All of this carving, painting, sculpting and design magic lies in a very short area. But, this is only a small portion of the temple. As you re-enter the Mukha Mantapa with the pillars and make your way clock-wise around the temple, you will notice that this temple has been indeed built on a rock mountain. And as you keep going forward you will come across another beautiful part of this temple, which is the huge granite carving of a coiled multi-hooded serpent providing an umbrella like cover to a Shiva Linga.

Relaxing amidst the beautifully carved pillars of Veerbhadra Temple, Lepakshi, Andhra Pradesh

Along this shiva linga, you will see a row of pillars, which might have been a place to house devotees. Right behind the Shiva Linga is a big rock carving of Lord Ganesha and once you cross it, you will come to the pillar garden of the temple, easily the most photogenic parts of the temple. This pillar garden looks like it was either the prototyping ground for the main temple or the remains of the pillars from the main temple were kept here. Either ways, one can enjoy them in different shades and glows as the light traverses across and on top of them unlike the pillars in the main temple that are housed in total shade.

Stunning sculpture on the pillars of Veerbhadra Temple, Lepakshi near Hindupur

These pillars, similar to the pillars of the main temple, are made up of decorated Lepakshi saree designs, beautiful sculptures of figurines, dancers, gods, jewels and much more. I would totally recommend spending a lot of time in this pillar garden and may be exploring it from all angles.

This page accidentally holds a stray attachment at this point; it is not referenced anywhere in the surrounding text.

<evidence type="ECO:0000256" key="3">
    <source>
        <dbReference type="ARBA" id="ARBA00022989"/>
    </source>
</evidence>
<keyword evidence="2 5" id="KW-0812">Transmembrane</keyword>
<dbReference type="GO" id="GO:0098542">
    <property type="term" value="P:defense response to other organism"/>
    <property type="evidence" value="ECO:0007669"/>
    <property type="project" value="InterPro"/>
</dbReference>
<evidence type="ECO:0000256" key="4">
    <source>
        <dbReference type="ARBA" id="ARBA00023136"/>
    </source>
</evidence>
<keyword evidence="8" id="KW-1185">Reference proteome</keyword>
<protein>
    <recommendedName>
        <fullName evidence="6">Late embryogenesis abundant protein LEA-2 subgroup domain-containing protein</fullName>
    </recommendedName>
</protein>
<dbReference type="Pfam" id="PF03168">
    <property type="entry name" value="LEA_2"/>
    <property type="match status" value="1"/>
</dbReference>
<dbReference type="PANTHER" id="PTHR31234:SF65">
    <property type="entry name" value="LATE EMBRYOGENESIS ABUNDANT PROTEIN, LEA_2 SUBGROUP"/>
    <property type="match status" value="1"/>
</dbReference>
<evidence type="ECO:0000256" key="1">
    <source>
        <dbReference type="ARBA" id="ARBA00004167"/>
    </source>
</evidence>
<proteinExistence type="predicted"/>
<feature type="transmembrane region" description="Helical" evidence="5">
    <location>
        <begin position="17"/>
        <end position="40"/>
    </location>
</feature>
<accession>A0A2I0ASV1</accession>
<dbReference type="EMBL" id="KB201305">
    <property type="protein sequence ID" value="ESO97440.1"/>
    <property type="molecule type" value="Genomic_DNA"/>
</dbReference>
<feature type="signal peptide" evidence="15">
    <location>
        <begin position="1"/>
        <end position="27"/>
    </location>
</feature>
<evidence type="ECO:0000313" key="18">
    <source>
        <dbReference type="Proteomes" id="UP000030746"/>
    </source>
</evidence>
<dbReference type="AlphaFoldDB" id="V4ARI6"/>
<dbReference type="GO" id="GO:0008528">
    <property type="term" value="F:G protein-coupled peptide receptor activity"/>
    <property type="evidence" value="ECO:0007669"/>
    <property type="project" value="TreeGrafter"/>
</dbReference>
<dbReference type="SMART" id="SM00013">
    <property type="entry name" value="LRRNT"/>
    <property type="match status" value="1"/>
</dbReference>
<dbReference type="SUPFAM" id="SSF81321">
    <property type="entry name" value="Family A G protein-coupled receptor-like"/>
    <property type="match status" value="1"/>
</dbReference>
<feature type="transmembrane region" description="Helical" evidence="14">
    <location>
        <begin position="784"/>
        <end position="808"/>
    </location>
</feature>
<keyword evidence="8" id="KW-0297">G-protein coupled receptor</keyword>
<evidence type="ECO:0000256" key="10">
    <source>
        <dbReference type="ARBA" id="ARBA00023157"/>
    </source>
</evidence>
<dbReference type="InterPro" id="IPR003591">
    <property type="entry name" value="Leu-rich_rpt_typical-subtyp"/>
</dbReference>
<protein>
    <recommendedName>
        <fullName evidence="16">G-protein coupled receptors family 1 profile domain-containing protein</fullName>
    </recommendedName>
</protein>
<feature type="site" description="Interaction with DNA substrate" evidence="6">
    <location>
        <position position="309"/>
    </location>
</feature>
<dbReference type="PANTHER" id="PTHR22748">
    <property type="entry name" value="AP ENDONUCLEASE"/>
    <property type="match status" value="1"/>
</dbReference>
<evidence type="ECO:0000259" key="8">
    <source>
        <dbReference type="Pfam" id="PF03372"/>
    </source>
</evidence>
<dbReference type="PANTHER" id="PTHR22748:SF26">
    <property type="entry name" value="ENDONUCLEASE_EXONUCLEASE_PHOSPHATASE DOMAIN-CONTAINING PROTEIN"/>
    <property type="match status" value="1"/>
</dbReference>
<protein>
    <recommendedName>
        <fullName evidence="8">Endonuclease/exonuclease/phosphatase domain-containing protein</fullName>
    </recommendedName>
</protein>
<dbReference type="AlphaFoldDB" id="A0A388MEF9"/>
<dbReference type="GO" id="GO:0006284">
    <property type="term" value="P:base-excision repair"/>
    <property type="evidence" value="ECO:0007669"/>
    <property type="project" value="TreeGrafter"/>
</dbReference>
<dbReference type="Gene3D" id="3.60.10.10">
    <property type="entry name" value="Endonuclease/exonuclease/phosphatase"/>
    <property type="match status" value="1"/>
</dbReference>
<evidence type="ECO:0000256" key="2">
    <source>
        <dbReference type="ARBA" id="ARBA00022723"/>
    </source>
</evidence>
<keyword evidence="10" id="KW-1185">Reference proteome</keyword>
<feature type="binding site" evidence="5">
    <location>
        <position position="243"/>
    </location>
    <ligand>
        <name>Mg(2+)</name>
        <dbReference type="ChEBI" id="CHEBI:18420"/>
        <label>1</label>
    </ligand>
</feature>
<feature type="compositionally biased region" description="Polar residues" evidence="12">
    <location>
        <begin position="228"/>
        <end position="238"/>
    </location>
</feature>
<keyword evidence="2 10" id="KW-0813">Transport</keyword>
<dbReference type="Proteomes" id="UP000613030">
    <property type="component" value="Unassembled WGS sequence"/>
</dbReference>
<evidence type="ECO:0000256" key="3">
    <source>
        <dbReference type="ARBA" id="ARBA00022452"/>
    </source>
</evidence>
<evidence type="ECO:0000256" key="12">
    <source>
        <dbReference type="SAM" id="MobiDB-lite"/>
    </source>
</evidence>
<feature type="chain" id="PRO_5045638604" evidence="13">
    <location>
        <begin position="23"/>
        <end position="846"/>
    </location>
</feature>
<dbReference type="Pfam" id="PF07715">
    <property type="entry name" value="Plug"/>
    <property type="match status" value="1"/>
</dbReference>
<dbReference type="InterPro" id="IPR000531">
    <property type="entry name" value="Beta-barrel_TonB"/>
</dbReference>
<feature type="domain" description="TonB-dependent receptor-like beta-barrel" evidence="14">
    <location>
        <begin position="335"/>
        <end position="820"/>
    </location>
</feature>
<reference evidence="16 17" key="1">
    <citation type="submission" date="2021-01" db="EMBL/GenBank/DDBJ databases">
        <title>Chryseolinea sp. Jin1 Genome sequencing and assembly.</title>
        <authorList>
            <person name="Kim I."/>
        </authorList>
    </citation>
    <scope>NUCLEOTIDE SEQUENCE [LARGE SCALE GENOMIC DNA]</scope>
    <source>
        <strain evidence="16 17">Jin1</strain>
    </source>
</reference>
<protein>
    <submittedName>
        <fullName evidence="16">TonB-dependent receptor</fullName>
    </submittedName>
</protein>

The coils of the Lepakshi Naga and the color tones of the South Indian Saree

The exploration of the temple is not complete even as you finish the clock-wise circle of the temple and find yourself outside the temple amidst the maze of shops. The huge granite monolith Nandi bull bedecked with garlands and bells and that faces the statue of the serpent in the precincts of the temple at about 200 metres from the temple is another of the gems surrounding this temple. This Nandi monolith is considered as one of the largest of its kind in the world.

The famous decorated pillars of Veerbhadra Temple, Lepakshi, Andhra Pradesh

Finally, make your way to the top of the hill that overlooks the temple. Not only can you see the tortoise shape of this temple, but you can soak in the entire landscape of this region. The best time to climb up this hill is either during sunrise or sunset.

The gorgeous pillars of Veerbhadra Temple, Lepakshi, Andhra PradeshAs you can see, this off-beat temple location from Bangalore packs quite a punch of cultural riches with its many magical design elements. Hope you enjoy this Vijayanagara temple beauty as much as I did!